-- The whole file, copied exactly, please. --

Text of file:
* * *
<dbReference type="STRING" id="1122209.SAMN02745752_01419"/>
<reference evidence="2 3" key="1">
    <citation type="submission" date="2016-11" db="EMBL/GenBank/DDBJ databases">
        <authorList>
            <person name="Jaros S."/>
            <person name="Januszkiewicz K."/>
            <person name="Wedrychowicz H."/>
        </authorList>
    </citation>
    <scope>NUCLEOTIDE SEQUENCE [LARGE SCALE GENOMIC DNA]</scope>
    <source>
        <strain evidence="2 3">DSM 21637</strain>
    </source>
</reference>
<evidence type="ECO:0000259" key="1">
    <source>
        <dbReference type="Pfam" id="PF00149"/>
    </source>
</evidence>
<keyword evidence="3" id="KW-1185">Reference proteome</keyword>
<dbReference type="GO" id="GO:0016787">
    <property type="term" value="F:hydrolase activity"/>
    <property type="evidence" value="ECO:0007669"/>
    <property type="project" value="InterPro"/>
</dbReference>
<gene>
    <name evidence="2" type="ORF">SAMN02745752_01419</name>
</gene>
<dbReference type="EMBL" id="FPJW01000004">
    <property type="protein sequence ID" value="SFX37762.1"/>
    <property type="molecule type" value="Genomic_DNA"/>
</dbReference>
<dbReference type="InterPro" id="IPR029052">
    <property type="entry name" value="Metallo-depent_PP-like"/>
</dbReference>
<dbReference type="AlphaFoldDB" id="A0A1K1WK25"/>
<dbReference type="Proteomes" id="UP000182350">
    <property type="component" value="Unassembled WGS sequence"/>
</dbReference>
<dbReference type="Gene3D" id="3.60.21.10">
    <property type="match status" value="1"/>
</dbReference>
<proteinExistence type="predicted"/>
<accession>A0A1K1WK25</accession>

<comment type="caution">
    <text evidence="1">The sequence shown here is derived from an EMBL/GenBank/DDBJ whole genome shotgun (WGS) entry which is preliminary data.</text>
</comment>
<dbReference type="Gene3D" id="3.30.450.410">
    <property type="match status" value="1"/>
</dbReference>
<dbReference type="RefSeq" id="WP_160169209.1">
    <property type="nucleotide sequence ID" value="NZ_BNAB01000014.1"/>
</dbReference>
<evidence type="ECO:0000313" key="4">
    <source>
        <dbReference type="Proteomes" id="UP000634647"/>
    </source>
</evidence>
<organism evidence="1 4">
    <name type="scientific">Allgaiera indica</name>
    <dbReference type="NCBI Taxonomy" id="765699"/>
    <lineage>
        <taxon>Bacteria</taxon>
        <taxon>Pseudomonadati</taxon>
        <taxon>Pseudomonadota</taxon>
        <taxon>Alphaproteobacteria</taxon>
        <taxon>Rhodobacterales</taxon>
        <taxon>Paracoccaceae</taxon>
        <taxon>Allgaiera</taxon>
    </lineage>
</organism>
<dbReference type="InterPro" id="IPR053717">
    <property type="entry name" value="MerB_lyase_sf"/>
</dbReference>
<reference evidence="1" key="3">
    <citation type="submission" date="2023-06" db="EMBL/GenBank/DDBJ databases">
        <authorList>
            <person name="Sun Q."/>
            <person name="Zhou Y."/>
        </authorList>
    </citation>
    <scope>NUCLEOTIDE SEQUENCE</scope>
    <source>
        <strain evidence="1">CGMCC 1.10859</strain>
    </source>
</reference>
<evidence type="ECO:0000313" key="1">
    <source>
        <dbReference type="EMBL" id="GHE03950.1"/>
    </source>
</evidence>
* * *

<dbReference type="STRING" id="1122209.SAMN02745752_01419"/>
<reference evidence="2 3" key="1">
    <citation type="submission" date="2016-11" db="EMBL/GenBank/DDBJ databases">
        <authorList>
            <person name="Jaros S."/>
            <person name="Januszkiewicz K."/>
            <person name="Wedrychowicz H."/>
        </authorList>
    </citation>
    <scope>NUCLEOTIDE SEQUENCE [LARGE SCALE GENOMIC DNA]</scope>
    <source>
        <strain evidence="2 3">DSM 21637</strain>
    </source>
</reference>
<evidence type="ECO:0000259" key="1">
    <source>
        <dbReference type="Pfam" id="PF00149"/>
    </source>
</evidence>
<keyword evidence="3" id="KW-1185">Reference proteome</keyword>
<dbReference type="GO" id="GO:0016787">
    <property type="term" value="F:hydrolase activity"/>
    <property type="evidence" value="ECO:0007669"/>
    <property type="project" value="InterPro"/>
</dbReference>
<gene>
    <name evidence="2" type="ORF">SAMN02745752_01419</name>
</gene>
<dbReference type="EMBL" id="FPJW01000004">
    <property type="protein sequence ID" value="SFX37762.1"/>
    <property type="molecule type" value="Genomic_DNA"/>
</dbReference>
<dbReference type="InterPro" id="IPR029052">
    <property type="entry name" value="Metallo-depent_PP-like"/>
</dbReference>
<dbReference type="AlphaFoldDB" id="A0A1K1WK25"/>
<dbReference type="Proteomes" id="UP000182350">
    <property type="component" value="Unassembled WGS sequence"/>
</dbReference>
<dbReference type="Gene3D" id="3.60.21.10">
    <property type="match status" value="1"/>
</dbReference>
<proteinExistence type="predicted"/>
<accession>A0A1K1WK25</accession>

<comment type="caution">
    <text evidence="1">The sequence shown here is derived from an EMBL/GenBank/DDBJ whole genome shotgun (WGS) entry which is preliminary data.</text>
</comment>
<dbReference type="Gene3D" id="3.30.450.410">
    <property type="match status" value="1"/>
</dbReference>
<dbReference type="RefSeq" id="WP_160169209.1">
    <property type="nucleotide sequence ID" value="NZ_BNAB01000014.1"/>
</dbReference>
<evidence type="ECO:0000313" key="4">
    <source>
        <dbReference type="Proteomes" id="UP000634647"/>
    </source>
</evidence>
<organism evidence="1 4">
    <name type="scientific">Allgaiera indica</name>
    <dbReference type="NCBI Taxonomy" id="765699"/>
    <lineage>
        <taxon>Bacteria</taxon>
        <taxon>Pseudomonadati</taxon>
        <taxon>Pseudomonadota</taxon>
        <taxon>Alphaproteobacteria</taxon>
        <taxon>Rhodobacterales</taxon>
        <taxon>Paracoccaceae</taxon>
        <taxon>Allgaiera</taxon>
    </lineage>
</organism>
<dbReference type="InterPro" id="IPR053717">
    <property type="entry name" value="MerB_lyase_sf"/>
</dbReference>
<reference evidence="1" key="3">
    <citation type="submission" date="2023-06" db="EMBL/GenBank/DDBJ databases">
        <authorList>
            <person name="Sun Q."/>
            <person name="Zhou Y."/>
        </authorList>
    </citation>
    <scope>NUCLEOTIDE SEQUENCE</scope>
    <source>
        <strain evidence="1">CGMCC 1.10859</strain>
    </source>
</reference>
<evidence type="ECO:0000313" key="1">
    <source>
        <dbReference type="EMBL" id="GHE03950.1"/>
    </source>
</evidence>